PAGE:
Sunday, 3 August 2014

A Feast of Philip José Farmer

A shelfload of vintage paperbacks by Philip José Farmer came in this week, with a selection of titles from most areas of his work: the 'mainstream' sci-fi fantasy of the Riverworld series, the early literary mash-ups of his 'Wold Newton' books – combining historical and fictional characters into a massive conspiracy melange long before the likes of Alan Moore and Kim Newman did it (though to be fair they did tip their hats to Farmer) – to novels which can only really be described as full-on extreme weirdo erotica. Strangely enough, it's some of those latter ones which have already sold...

One of the 'classic' characters Farmer played with in fiction is Doc Savage. His novel Escape From Loki, a paperback original from 1991 (now out of print and increasingly scarce) is billed on the front cover as 'the first all-new Doc Savage adventure since 1949!' Not quite true, as from 1969 onwards Farmer wrote several books featuring the thinly disguised 'Doc Caliban'. Given that these novels, beginning with A Feast Unknown, feature industrial sized doses of X-rated goings-on, it's amazing that Farmer was later invited to write an 'approved' version of the character by Doc Savage's rights holders. (He also wrote the 'biography' Doc Savage: His Apocalyptic Life.) Caliban's half-brother 'Lord Grandrith' is another thinly disguised pulp character, and it's even more amazing, considering the tight hold that the Edgar Rice Burroughs estate keeps over their creation, that Farmer also wrote a licensed Tarzan novel.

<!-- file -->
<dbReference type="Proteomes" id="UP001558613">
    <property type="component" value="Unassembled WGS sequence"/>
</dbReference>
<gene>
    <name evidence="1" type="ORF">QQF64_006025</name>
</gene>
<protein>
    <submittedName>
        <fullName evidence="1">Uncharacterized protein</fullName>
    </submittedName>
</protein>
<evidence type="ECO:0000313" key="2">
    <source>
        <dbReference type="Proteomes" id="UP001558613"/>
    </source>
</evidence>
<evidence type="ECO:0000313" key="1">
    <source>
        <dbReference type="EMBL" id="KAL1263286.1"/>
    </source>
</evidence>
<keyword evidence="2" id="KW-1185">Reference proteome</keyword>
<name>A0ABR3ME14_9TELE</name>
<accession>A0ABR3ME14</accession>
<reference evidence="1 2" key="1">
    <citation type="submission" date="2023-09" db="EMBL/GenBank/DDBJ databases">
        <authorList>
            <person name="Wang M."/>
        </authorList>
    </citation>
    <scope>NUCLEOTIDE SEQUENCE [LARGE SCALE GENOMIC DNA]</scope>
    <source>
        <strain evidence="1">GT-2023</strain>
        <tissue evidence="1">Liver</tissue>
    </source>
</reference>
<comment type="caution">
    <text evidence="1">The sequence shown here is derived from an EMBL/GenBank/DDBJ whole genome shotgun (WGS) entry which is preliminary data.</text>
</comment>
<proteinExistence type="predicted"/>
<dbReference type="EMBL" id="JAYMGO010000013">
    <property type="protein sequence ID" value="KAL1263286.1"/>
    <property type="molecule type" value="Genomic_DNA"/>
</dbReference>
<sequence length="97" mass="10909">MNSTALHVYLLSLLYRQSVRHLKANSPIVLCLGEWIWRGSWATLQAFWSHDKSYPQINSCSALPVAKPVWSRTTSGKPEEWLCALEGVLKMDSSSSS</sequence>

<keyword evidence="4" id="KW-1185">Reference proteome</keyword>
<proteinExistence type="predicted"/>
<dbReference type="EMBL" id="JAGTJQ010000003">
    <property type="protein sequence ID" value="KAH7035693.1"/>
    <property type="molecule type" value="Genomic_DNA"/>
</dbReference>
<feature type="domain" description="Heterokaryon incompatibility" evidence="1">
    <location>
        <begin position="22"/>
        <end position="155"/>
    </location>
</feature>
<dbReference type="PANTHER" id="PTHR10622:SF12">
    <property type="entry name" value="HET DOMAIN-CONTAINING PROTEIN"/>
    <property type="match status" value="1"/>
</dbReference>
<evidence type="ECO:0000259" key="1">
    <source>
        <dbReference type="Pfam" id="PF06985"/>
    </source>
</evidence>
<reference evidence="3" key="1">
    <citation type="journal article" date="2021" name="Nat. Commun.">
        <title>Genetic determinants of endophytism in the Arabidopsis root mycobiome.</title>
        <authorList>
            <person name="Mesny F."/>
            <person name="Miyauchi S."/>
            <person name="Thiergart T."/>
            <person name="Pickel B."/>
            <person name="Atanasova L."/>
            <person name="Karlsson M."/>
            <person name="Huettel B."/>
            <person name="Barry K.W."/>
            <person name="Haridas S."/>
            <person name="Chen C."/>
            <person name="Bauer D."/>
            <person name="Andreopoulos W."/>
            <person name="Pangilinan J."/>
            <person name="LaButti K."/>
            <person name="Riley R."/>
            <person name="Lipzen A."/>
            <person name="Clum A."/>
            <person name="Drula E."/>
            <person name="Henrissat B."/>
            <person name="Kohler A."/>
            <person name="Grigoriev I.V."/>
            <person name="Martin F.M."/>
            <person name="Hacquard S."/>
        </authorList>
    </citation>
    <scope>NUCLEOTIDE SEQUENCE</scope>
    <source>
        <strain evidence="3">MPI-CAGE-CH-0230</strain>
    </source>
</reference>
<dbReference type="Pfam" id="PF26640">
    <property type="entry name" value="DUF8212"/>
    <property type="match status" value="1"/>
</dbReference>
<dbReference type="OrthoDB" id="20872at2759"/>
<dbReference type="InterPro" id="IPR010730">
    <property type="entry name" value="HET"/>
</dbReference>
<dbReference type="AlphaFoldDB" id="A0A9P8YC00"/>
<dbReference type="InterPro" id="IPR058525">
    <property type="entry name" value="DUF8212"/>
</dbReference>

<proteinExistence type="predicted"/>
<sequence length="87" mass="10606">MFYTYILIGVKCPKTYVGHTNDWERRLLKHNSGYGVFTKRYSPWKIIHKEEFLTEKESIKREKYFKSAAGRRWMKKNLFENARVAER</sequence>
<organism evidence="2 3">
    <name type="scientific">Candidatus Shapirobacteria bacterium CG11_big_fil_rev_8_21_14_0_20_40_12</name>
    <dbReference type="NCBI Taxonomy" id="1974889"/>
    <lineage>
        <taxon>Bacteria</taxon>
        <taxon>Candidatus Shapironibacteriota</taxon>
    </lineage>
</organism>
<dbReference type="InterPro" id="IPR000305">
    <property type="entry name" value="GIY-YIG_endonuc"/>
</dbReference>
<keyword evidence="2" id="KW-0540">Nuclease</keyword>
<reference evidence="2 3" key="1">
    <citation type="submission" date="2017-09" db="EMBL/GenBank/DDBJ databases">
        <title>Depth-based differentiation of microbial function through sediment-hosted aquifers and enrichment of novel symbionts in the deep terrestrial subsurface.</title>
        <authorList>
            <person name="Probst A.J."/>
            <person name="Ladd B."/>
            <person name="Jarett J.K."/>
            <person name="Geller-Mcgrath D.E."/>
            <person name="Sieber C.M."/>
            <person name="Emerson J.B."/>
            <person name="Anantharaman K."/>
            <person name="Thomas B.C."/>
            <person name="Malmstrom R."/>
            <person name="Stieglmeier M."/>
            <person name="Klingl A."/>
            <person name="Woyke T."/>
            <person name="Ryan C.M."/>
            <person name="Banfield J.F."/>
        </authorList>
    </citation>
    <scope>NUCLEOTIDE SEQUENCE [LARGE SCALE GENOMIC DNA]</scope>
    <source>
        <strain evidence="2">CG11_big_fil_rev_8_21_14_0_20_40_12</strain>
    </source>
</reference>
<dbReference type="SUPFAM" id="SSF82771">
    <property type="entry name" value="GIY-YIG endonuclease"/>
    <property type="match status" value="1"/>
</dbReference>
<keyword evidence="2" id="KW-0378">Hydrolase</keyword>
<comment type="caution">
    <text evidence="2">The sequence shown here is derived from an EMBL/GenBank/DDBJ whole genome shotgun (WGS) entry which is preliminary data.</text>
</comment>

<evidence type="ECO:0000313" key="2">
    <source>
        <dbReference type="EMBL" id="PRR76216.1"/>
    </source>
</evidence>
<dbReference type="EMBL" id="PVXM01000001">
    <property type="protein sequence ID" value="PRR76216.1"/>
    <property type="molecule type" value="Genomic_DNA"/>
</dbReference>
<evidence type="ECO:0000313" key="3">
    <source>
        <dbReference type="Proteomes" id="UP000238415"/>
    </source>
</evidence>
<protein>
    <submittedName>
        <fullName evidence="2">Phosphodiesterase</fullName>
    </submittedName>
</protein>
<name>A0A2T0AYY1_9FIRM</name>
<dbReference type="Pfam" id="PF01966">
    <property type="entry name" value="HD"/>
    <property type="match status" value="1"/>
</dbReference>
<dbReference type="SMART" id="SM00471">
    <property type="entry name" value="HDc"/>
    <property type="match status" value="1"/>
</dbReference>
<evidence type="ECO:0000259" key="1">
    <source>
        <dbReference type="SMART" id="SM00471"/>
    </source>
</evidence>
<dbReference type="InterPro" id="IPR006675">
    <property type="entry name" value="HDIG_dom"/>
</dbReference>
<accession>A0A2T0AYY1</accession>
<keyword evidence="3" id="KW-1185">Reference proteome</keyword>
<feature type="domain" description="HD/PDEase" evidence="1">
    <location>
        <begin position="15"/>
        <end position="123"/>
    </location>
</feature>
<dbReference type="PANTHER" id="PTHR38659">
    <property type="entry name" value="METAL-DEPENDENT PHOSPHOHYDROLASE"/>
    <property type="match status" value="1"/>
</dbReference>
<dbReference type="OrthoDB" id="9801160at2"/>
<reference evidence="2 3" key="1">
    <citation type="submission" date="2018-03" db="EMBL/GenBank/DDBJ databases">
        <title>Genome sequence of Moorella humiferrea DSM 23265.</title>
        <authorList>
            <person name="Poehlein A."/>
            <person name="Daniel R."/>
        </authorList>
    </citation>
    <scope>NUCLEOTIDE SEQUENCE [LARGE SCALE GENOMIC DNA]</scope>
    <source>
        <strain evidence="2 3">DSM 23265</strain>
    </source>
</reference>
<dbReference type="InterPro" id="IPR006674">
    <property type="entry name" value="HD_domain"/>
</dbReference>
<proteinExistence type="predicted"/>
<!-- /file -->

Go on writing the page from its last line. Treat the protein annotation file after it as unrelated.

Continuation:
Here's a selection of the covers. Included below is art by some real greats, including Boris Vallejo, Howard Chaykin and one painted by Jim Burns, who was obviously a *really* big fan of the young Sigourney Weaver...

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